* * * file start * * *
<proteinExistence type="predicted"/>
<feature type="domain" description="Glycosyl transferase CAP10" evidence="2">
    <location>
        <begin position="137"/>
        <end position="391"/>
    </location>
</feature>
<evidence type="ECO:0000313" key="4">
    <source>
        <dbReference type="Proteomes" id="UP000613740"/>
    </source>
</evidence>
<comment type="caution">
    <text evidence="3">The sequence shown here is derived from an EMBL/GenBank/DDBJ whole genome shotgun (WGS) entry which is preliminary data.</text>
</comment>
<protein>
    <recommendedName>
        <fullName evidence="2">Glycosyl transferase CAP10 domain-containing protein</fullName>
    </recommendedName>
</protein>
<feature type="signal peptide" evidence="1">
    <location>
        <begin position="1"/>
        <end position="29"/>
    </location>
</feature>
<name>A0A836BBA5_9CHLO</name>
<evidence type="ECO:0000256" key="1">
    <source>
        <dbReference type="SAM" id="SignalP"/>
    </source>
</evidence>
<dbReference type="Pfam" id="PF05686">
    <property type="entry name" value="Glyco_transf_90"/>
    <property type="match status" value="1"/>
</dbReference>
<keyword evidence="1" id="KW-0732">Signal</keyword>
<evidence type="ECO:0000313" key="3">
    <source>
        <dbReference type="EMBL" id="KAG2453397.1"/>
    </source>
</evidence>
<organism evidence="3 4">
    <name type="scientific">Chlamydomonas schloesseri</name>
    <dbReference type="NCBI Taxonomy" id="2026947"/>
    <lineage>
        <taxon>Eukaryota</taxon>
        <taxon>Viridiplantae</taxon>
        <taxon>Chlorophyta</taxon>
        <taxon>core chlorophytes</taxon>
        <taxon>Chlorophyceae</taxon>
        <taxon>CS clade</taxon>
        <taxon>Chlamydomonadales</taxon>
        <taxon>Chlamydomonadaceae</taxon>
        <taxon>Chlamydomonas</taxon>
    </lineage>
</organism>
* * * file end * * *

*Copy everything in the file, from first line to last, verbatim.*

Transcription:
<proteinExistence type="predicted"/>
<feature type="domain" description="Glycosyl transferase CAP10" evidence="2">
    <location>
        <begin position="137"/>
        <end position="391"/>
    </location>
</feature>
<evidence type="ECO:0000313" key="4">
    <source>
        <dbReference type="Proteomes" id="UP000613740"/>
    </source>
</evidence>
<comment type="caution">
    <text evidence="3">The sequence shown here is derived from an EMBL/GenBank/DDBJ whole genome shotgun (WGS) entry which is preliminary data.</text>
</comment>
<protein>
    <recommendedName>
        <fullName evidence="2">Glycosyl transferase CAP10 domain-containing protein</fullName>
    </recommendedName>
</protein>
<feature type="signal peptide" evidence="1">
    <location>
        <begin position="1"/>
        <end position="29"/>
    </location>
</feature>
<name>A0A836BBA5_9CHLO</name>
<evidence type="ECO:0000256" key="1">
    <source>
        <dbReference type="SAM" id="SignalP"/>
    </source>
</evidence>
<dbReference type="Pfam" id="PF05686">
    <property type="entry name" value="Glyco_transf_90"/>
    <property type="match status" value="1"/>
</dbReference>
<keyword evidence="1" id="KW-0732">Signal</keyword>
<evidence type="ECO:0000313" key="3">
    <source>
        <dbReference type="EMBL" id="KAG2453397.1"/>
    </source>
</evidence>
<organism evidence="3 4">
    <name type="scientific">Chlamydomonas schloesseri</name>
    <dbReference type="NCBI Taxonomy" id="2026947"/>
    <lineage>
        <taxon>Eukaryota</taxon>
        <taxon>Viridiplantae</taxon>
        <taxon>Chlorophyta</taxon>
        <taxon>core chlorophytes</taxon>
        <taxon>Chlorophyceae</taxon>
        <taxon>CS clade</taxon>
        <taxon>Chlamydomonadales</taxon>
        <taxon>Chlamydomonadaceae</taxon>
        <taxon>Chlamydomonas</taxon>
    </lineage>
</organism>